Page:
William Lewis v. Warden Canaan USP, et al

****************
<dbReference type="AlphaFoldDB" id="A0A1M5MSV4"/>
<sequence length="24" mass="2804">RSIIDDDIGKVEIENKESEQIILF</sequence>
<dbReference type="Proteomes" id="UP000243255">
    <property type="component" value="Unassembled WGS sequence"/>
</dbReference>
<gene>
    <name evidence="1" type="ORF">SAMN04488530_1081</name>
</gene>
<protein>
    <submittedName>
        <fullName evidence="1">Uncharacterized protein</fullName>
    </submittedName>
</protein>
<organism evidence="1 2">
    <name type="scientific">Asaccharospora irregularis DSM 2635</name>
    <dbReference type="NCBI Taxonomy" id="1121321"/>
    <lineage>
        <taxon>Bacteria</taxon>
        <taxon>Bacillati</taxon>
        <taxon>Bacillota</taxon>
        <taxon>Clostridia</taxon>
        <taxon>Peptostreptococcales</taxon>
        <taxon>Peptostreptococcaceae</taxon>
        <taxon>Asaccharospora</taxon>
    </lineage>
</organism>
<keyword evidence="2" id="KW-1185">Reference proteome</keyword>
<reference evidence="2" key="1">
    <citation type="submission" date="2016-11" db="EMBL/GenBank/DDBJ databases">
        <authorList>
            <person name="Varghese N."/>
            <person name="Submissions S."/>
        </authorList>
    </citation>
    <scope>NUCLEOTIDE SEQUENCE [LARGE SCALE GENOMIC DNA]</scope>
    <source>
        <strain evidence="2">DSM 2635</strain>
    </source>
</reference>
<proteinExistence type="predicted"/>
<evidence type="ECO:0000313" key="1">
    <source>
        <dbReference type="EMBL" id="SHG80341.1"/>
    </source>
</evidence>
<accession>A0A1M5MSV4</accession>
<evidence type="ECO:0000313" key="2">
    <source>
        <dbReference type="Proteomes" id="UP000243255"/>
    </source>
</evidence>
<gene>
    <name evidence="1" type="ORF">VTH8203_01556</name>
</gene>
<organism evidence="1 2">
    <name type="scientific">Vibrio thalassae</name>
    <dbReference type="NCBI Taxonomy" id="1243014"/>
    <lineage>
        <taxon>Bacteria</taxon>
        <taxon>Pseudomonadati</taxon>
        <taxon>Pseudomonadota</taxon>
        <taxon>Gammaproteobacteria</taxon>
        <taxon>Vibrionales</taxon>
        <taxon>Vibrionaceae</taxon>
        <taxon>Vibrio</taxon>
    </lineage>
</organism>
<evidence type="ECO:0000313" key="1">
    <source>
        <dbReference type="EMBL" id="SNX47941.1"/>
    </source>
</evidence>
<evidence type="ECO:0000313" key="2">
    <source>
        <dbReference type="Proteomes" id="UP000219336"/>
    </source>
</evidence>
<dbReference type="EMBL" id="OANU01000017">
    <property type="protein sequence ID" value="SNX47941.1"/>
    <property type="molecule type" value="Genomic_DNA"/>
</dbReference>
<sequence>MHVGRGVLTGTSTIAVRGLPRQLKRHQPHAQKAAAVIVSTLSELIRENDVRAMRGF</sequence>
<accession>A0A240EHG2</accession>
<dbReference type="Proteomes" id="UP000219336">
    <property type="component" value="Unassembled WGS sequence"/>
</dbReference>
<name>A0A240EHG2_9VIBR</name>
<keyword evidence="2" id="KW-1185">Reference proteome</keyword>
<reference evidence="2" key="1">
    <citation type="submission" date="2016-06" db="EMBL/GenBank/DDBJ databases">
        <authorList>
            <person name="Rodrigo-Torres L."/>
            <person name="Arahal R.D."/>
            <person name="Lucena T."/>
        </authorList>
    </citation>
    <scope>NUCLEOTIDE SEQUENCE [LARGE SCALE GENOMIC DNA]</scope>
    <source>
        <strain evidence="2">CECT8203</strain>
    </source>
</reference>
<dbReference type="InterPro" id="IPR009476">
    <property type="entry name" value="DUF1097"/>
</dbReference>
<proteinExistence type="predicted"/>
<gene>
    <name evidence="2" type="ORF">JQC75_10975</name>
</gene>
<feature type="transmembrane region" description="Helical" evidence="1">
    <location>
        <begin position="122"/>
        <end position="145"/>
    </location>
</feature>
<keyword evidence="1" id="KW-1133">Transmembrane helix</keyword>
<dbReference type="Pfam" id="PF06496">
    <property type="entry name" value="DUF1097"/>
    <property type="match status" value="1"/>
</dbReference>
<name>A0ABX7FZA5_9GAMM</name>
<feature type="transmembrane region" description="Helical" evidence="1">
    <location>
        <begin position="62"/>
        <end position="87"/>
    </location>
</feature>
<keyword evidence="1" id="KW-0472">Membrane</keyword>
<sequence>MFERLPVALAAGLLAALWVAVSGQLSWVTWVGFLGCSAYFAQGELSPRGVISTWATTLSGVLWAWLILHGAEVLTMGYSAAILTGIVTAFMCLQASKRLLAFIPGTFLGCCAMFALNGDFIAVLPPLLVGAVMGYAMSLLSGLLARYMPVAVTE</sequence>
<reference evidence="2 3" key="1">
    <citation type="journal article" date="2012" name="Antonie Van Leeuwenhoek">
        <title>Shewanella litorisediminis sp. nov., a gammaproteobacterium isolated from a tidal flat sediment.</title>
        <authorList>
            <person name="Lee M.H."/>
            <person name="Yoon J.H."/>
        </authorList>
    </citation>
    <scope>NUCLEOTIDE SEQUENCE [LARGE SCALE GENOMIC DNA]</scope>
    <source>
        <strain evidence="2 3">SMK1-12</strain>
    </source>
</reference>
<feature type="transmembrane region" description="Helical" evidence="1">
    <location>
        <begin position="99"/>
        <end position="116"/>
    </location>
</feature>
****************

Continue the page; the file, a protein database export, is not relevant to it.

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Case: 16-4037 Document: 003112572337 Page: 1 BLD-114 Date Filed: 03/23/2017 NOT PRECEDENTIAL UNITED STATES COURT OF APPEALS FOR THE THIRD CIRCUIT ____________ No. 16-4037 ____________ WILLIAM SOLOMON LEWIS, Appellant v. WARDEN CANAAN USP; UNITED STATES ATTORNEY GENERAL __________________________________ On Appeal from the United States District Court for the Middle District of Pennsylvania (M.D. Pa. No. 3-15-cv-00319) District Judge: Robert D. Mariani __________________________________ Submitted for Possible Dismissal Pursuant to 28 U.S.C. § 1915(e)(2) or Summary Action Pursuant to Third Circuit LAR 27.4 and I.O.P. 10.6 January 26, 2017 Before: AMBRO, GREENAWAY, JR., and SCIRICA, Circuit Judges (Opinion filed: March 23, 2017) ____________ OPINION* ____________ PER CURIAM William Lewis appeals from an order of the District Court denying his petition for writ of habeas corpus, 28 U.S.C. § 2241. For the reasons that follow, we will summarily affirm. This disposition is not an opinion of the full Court and pursuant to I.O.P. 5.7 does not constitute binding precedent. * Case: 16-4037 Document: 003112572337 Page: 2 Date Filed: 03/23/2017 Lewis, while incarcerated at the United States Penitentiary-McCreary in Pine Knot, Kentucky, was charged in Incident Report No. 2283439 with a Code 227 violation for refusing to submit to a tuberculosis skin test. Bureau of Prisons (“BOP”) Program Statement (“P.S.”) 6190.04, requires inmates to undergo a purified protein derivative (“PPD”) skin test for tuberculosis (“TB”). Lewis complained to prison personnel that he had previously experienced “red blistering and swelling” following a PPD test. He requested a chest x-ray in lieu of the test. The request was denied by prison staff and Lewis’s continued refusal resulted in the misconduct, 28 C.F.R. § 549.12(b)(4). On March 27, 2012, the Unit Disciplinary Committee referred the misconduct to a Disciplinary Hearing Officer. Lewis was given notice of the hearing and advised of his rights. Lewis did not request a staff representative, nor did he request any witnesses to appear on his behalf. At his hearing, Lewis admitted the allegations but argued that his refusal of the PPD skin test was justified because of his prior allergic reaction. Lewis submitted a copy of P.S. 6190.03, and argued that it supported his position that he was entitled to a chest x-ray in lieu of a PPD test.1 Specifically, Lewis argued that BOP policy allows for a chest x-ray based solely on an inmate’s self-reporting of an allergic reaction. 1 Specifically, Lewis noted the following text: A self-reported, undocumented previous positive tuberculin skin test is not a contraindication to receiving a tuberculin skin test unless a severe previous reaction (e.g. whole arm swelling or severe blistering) has been documented or described by the inmate. *** An inmate may not request to substitute a chest radiograph for a screening tuberculin skin test. The only exception is when there is a medical contraindication to tuberculin skin testing…. P.S. 6190.04 (emphasis added). 2 Case: 16-4037 Document: 003112572337 Page: 3 Date Filed: 03/23/2017 Following the hearing, the Hearing Officer concluded that Lewis’s refusal to submit to the PPD test was unjustified and found him guilty of the misconduct. The Hearing Officer found that Lewis’s refusal was not based on a prior positive PPD test or severe previous reaction, and that the only basis for his refusal was his preference to not have the tuberculosis virus injected into his skin. The Hearing Officer relied on Lewis’s statement to a staff member on one occasion that in fact he had had no prior positive PPD tests, nor had he ever suffered an allergic reaction to a PPD test. The Hearing Officer further noted that prison staff had assured Lewis at the time of his refusal that the PPD test posed no risk of harm to him. The Hearing Officer further found that Lewis’s medical file contained no evidence to corroborate his assertion of a prior allergic reaction. The Hearing Officer sanctioned Lewis to the loss of 27 days of good conduct time and 60 days of commissary privileges, and to disciplinary confinement for 15 days. Lewis, who is now incarcerated in Pennsylvania, filed a petition for writ of habeas corpus pursuant to 28 U.S.C. § 2241 in the United States District Court for the Middle District of Pennsylvania, seeking the restoration of his good conduct time. In addition to setting forth his claim of a violation of his right to due process in connection with the loss of his good conduct time, he also asserted that he had exhausted his administrative remedies. He asserted that he had appealed the decision of the Hearing Officer to the Mid-Atlantic Regional Director and to National Inmate Appeals, and that those appeals had been denied.2 The BOP submitted a response and argued that the § 2241 petition was meritless and should be denied. We note that the National Inmate Appeals Acting Administrator responded to Lewis’s textual argument by explaining that P.S. 6190.04 states that an inmate may not request to substitute a chest x-ray in place of a skin test, and that the only exception to this rule is 3 2 Case: 16-4037 Document: 003112572337 Page: 4 Date Filed: 03/23/2017 In an order entered on October 7, 2016, the District Court denied the habeas corpus petition on the merits. In a thorough Memorandum, the Court discussed the applicable law, reviewed the evidence presented at Lewis’s disciplinary hearing and the Hearing Officer’s findings and conclusions, and concluded that Lewis was afforded all of his procedural rights, and that “some evidence” supported the decision of the Hearing Officer. Accordingly, the District Court concluded, Lewis had failed to make out a due process violation. Lewis appeals. We have jurisdiction under 28 U.S.C. § 1291. See Burkey v. Marberry, 556 F.3d 142, 146 (3d Cir. 2009) (certificate of appealability not required to appeal from denial of § 2241 petition). Our Clerk granted Lewis leave to appeal in forma pauperis and advised him that the appeal was subject to summary dismissal under 28 U.S.C. § 1915(e)(2)(B) or summary affirmance under Third Cir. LAR 27.4 and I.O.P. 10.6. He was invited to submit argument in writing, but he has not done so. We will summarily affirm the order of the District Court because no substantial question is presented by this appeal, Third Circuit LAR 27.4 and I.O.P. 10.6. A challenge to the BOP’s execution of a sentence, including the sanction of loss of good conduct time, is properly brought under 28 U.S.C. § 2241. See Woodall v. Federal Bureau of Prisons, 432 F.3d at 235, 241-43 (3d Cir. 2005). We exercise plenary review over the District Court’s legal conclusions and review its factual findings for clear error. See Rios v. Wiley, 201 F.3d 257, 262 (3d Cir. 2000). where there is a medical contraindication. The Acting Administrator stated that: “Staff reviewed your medical record and found no evidence of severe allergic reaction to TB skin testing.” Petition, Exhibit “D.” 4 Case: 16-4037 Document: 003112572337 Page: 5 Date Filed: 03/23/2017 Due process provides certain procedural protections at a prisoner’s disciplinary hearing, Wolff v. McDonnell, 418 U.S. 539, 564-66 (1974), as do the governing regulations, see 28 C.F.R. § 541.5, et seq., but, as explained by the District Court, Lewis received all of the process he was due. He received advance written notice of the charge, and he was not prevented in any way from presenting his medical justification defense at his disciplinary hearing. The administrative record shows that Lewis was fully aware of his rights in connection with the hearing. Also, the Hearing Officer fully considered all of the evidence and fully explained his decision to sanction Lewis for refusing to undergo the PPD skin test. Lewis was then notified of his right to appeal, and he took advantage of that right. Furthermore, the findings of a Disciplinary Hearing Officer must be supported by “some evidence in the record,” Superintendent, Massachusetts Correctional Inst. v. Hill, 472 U.S. 445, 454-56 (1985), but again, as explained by the District Court, the standard was met in Lewis’s case. Lewis’s statements about his history with the PPD skin test were inconsistent and he does not have a documented history of a severe previous reaction to the PPD skin test. Thus, the Hearing Officer’s conclusion that Lewis’s refusal to undergo the PPD test was unjustified was supported by “some evidence.” We “need only find that the [Hearing Officer’s] decision had ‘some basis in fact’ in order to affirm the decision as comporting with the Due Process Clause.” Denny v. Schultz, 708 F.3d 140, 145 (3d Cir. 2013) (quoting Hill, 472 U.S. at 456). The administrative record shows that the Hearing Officer believed that Lewis had recently “contrived” the defense of a prior allergic reaction. The Hearing Officer nonetheless sought out prison medical staff and asked for clarification. Specifically, the Hearing Officer asked that medical staff 5 Case: 16-4037 Document: 003112572337 Page: 6 Date Filed: 03/23/2017 review Lewis’s medical records for documentation of a severe previous reaction. The records were reviewed by a nurse and she reported back to the Hearing Officer that there was no documentation of a severe previous reaction. Lewis’s due process claim is thus without merit. We note that, in his Traverse to the BOP’s response to his § 2241 petition, Lewis challenged the Hearing Officer’s weighing of the evidence. He noted that he had previously had a chest x-ray at a BOP institution (and at a state institution in Brazoria County, Texas). He also appeared to argue that localized swelling and a small blister at the injection site qualifies as a medical contraindication to future PPD testing. Neither of these assertions undermines the Hearing Officer’s decision. The administrative record shows that the Hearing Officer was aware of the existence of a recent negative chest xray in Lewis’s BOP file but deemed it insufficient under P.S 6190.03 to justify Lewis’s refusal. In addition, Lewis cited to no authority for his assertion that localized swelling and a small blister at the injection site constitutes a “severe” previous reaction and is thus a medical contraindication to a PPD skin test. P.S. 6190.03, in fact, lists as examples of a severe reaction “whole arm swelling” or “severe blistering.” Lewis’s Traverse and supporting exhibits show nothing of the sort. Lewis also raised a new argument in his Traverse that prison officials lack the authority to “force” more than one PPD skin test on an inmate within a one-year period, but the regulation he cited states only that “[t]he Bureau conducts [TB] screening for each inmate annually as medically indicated.” 28 C.F.R. § 549.12(b)(2). We are not persuaded that this regulation or P.S. 6190.03, which states that “[a]ll inmates without prior TB infection must be screened annually for newly 6 Case: 16-4037 Document: 003112572337 Page: 7 Date Filed: 03/23/2017 acquired TB infection,” prohibit prison authorities from scheduling annual PPD testing unless a full calendar year has passed since the inmate was last tested. For the foregoing reasons, we will summarily affirm the order of the District Court denying Lewis’s petition for writ of habeas corpus. 7